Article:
Offline

#12 2012-07-09 11:52:38

GW Johnson
Member
From: McGregor, Texas USA
Registered: 2011-12-04
Posts: 3,562
Website

Re: Liberty Launch Vehicle aka Ares I

from Spacenut's post no. 4 above:

"The thrust Oscillation was talked about quite a bit when the Ares was still in developement mode under Constellation and was resolved by isolation of the upper stage by shock obsorbers in the interchange section."

Using shock absorbers to attenuate thrust oscillations means the oscillations are still there in the motor,  where they really are dangerous,  because they are evidence of combustion instability.  As I said in some earlier post,  the 5-segment design is known to have those problems in horizontal ground tests.  It has never flown.  This kind of thing can be solved,  but my guess is they need to keyhole-slot the propellant grain in the segment closest to the nozzle.  That would reduce the peak bore velocity (while preserving burn surface neutrality),  which should reduce or possibly even eliminate the tendency to oscillate. 

No forward-segment slots,  though.  That's how they (ATK,  formerly Hercules) blew up AFRPL's test stand about 20 years ago.  Cost them a billion dollar write-off,  it did.  They need to talk to their tactical guys about doing a combined thermo-structural / fluid dynamical interior ballistic analysis.  Tactical guys do that all the time,  the big motor guys do not.  But they should.  That same kind of inattention to adequate design analysis is what sunk the Titanic.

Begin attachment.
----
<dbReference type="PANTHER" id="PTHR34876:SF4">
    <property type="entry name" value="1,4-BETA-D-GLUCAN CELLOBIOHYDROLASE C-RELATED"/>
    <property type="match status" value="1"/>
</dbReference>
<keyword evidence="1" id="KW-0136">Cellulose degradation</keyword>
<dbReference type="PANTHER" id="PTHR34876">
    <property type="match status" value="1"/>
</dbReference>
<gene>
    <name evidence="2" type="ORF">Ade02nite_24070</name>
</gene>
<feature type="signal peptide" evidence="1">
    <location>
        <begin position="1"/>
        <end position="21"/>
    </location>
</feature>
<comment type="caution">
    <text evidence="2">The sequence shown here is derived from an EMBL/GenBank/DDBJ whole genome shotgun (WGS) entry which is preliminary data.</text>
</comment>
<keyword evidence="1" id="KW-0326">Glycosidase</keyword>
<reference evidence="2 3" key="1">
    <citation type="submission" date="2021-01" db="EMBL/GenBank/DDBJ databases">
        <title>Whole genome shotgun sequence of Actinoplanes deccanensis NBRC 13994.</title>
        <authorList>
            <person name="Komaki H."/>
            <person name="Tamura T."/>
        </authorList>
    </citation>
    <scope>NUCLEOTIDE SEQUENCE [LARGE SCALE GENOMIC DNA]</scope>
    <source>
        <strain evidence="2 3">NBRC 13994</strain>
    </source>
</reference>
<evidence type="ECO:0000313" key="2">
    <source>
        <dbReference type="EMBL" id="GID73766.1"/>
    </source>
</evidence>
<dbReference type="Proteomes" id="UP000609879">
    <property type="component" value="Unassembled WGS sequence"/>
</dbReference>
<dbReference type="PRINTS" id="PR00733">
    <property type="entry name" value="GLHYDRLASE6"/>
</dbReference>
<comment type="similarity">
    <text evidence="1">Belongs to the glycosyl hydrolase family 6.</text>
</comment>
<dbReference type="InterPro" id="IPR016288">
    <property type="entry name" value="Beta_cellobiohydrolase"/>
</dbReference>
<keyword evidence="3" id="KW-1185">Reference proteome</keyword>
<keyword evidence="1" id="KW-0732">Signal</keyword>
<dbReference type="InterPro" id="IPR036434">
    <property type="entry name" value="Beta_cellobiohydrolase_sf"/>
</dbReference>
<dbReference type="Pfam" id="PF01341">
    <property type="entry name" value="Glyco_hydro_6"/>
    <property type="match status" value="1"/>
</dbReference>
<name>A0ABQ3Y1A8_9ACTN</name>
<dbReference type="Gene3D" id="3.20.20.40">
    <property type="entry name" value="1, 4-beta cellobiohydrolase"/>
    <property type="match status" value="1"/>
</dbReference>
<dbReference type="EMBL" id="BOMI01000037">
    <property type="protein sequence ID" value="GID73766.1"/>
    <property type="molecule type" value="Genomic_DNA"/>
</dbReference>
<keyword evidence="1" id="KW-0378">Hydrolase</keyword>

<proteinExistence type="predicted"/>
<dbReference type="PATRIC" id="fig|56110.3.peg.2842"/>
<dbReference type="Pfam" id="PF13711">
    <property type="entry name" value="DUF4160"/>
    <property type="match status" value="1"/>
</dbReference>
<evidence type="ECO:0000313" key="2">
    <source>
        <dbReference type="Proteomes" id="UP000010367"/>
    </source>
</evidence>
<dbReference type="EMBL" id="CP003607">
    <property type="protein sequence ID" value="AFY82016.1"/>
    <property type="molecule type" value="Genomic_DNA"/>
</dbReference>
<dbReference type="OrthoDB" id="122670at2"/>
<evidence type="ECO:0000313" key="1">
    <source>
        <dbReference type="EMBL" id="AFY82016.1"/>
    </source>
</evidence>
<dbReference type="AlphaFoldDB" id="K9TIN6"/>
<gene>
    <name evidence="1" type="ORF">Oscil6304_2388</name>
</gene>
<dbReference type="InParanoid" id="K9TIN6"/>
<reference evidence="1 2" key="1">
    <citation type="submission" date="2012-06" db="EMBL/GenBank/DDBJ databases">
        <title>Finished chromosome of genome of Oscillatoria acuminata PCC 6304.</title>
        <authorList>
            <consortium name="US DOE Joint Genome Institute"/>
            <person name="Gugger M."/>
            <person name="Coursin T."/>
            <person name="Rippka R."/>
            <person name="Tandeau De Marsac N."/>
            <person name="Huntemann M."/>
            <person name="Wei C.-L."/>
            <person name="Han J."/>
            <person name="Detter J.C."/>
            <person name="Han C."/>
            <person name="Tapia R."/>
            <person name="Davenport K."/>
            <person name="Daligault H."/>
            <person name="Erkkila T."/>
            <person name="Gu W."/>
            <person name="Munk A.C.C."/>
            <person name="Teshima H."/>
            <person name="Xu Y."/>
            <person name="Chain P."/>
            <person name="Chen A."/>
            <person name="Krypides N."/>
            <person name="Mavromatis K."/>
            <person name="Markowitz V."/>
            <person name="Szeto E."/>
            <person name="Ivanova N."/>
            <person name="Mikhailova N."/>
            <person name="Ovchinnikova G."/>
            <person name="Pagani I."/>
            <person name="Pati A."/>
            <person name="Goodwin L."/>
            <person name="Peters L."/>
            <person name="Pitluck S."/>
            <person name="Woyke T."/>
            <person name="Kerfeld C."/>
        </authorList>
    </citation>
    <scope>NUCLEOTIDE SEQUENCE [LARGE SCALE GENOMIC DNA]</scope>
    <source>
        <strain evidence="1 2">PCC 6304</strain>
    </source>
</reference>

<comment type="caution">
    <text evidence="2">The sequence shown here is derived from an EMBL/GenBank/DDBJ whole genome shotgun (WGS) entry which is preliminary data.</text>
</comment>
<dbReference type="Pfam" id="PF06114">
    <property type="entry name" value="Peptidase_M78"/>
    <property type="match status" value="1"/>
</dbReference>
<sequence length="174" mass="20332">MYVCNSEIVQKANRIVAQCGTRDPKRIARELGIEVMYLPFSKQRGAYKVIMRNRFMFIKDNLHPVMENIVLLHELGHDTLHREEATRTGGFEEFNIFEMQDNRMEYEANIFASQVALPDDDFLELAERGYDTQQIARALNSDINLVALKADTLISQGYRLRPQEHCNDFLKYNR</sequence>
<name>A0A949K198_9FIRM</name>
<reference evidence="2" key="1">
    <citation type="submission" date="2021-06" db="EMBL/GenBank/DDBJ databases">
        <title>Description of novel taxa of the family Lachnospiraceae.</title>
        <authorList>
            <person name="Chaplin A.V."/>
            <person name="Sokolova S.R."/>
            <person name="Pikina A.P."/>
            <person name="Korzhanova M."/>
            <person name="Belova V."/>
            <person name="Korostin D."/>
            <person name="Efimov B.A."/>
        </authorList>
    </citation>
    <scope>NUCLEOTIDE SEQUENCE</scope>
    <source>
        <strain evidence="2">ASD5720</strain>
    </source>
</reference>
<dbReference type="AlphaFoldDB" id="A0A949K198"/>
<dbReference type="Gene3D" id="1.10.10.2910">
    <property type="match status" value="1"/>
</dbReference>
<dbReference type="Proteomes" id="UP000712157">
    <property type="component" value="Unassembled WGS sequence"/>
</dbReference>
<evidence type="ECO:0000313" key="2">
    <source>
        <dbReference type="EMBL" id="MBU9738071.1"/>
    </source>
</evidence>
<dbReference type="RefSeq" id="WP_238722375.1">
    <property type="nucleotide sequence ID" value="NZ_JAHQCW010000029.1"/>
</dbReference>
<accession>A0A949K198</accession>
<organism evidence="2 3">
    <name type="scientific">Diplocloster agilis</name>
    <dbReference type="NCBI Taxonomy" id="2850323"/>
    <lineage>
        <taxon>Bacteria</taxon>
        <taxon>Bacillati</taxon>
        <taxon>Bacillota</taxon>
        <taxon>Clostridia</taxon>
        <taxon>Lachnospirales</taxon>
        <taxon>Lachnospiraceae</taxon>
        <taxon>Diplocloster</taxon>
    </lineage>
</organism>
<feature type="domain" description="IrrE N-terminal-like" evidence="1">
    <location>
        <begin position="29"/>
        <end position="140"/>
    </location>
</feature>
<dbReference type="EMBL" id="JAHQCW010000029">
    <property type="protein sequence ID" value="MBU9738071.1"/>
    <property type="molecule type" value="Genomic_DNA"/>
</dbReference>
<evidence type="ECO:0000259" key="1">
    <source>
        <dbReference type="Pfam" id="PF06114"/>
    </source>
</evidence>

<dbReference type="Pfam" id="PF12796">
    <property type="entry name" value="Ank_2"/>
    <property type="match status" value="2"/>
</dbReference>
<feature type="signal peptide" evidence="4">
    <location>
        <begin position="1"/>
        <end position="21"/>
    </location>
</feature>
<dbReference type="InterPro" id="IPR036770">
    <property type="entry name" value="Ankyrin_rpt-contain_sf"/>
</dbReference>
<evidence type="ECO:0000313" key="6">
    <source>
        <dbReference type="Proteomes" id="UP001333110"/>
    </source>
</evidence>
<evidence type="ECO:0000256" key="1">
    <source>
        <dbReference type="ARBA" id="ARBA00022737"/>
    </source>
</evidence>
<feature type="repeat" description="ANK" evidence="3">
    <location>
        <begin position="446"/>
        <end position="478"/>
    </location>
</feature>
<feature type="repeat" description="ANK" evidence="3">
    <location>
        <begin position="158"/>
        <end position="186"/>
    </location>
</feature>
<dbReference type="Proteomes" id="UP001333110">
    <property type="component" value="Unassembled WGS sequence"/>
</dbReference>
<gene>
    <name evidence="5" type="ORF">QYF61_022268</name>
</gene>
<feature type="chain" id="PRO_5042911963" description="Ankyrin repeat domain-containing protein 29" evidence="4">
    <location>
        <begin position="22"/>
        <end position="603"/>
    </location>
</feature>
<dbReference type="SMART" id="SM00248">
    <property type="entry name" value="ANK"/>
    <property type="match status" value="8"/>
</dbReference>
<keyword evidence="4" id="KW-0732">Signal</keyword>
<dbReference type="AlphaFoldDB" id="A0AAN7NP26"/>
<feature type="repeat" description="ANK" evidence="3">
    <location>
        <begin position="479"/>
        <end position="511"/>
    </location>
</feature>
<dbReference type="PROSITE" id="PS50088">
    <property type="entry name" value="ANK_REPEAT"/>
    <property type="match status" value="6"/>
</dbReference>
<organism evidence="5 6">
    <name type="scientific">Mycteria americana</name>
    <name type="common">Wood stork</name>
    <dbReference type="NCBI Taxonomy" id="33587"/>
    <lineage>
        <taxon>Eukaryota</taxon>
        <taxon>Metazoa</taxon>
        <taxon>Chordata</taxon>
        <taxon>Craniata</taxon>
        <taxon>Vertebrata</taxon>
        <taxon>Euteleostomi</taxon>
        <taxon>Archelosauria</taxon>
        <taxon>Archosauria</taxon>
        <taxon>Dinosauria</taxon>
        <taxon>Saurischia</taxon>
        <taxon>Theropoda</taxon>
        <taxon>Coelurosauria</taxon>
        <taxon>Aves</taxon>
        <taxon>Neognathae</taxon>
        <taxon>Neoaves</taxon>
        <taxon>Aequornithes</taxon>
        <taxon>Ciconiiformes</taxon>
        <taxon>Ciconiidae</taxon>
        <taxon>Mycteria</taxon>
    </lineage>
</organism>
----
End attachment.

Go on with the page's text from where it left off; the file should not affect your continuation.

They don't need that crappy 3-O-ring joint either.  That's still a disaster waiting to happen,  just like the original 2-O-ring joint was before it (Challenger,  1986).  One O-ring will do just fine.  If it leak checks OK at 5 psi,  it'll hold all the way to case burst.  You just need one,  and you DO NOT put goo in the insulation joints "upstream" of it:  that guarantees an O-ring burn-through (no matter how many you have).  The static gas column in the bent space approaching the O-ring is better than any insulator we can build.  The only thing you don't want is a straight line-of-sight path for radiant heating from the fire in the motor. 

Yeah,  it can be solved and made to fly just fine.  The tougher problem is corporate cultural change.  How do you build it and operate it with a small logistical tail instead of a large one (like the one supporting shuttle SRB's)?  That's the real secret to lower launch costs.  Spacex is the example that proves it. 

GW


GW Johnson
McGregor,  Texas

"There is nothing as expensive as a dead crew,  especially one dead from a bad management decision"

Offline

#13 2012-07-09 21:34:02

SpaceNut
Administrator
From: New Hampshire
Registered: 2004-07-22
Posts: 15,800

Re: Liberty Launch Vehicle aka Ares I

Yes oscillation was mitigated but I think they also did make changes to the number of surfaces in the SRB uping them to allow for a higher nozzle pressure but the long and the short of it are that these are the same casings that have been used for 30 years

Offline

#14 2012-07-10 10:08:11

GW Johnson
Member
From: McGregor, Texas USA
Registered: 2011-12-04
Posts: 3,562
Website

Re: Liberty Launch Vehicle aka Ares I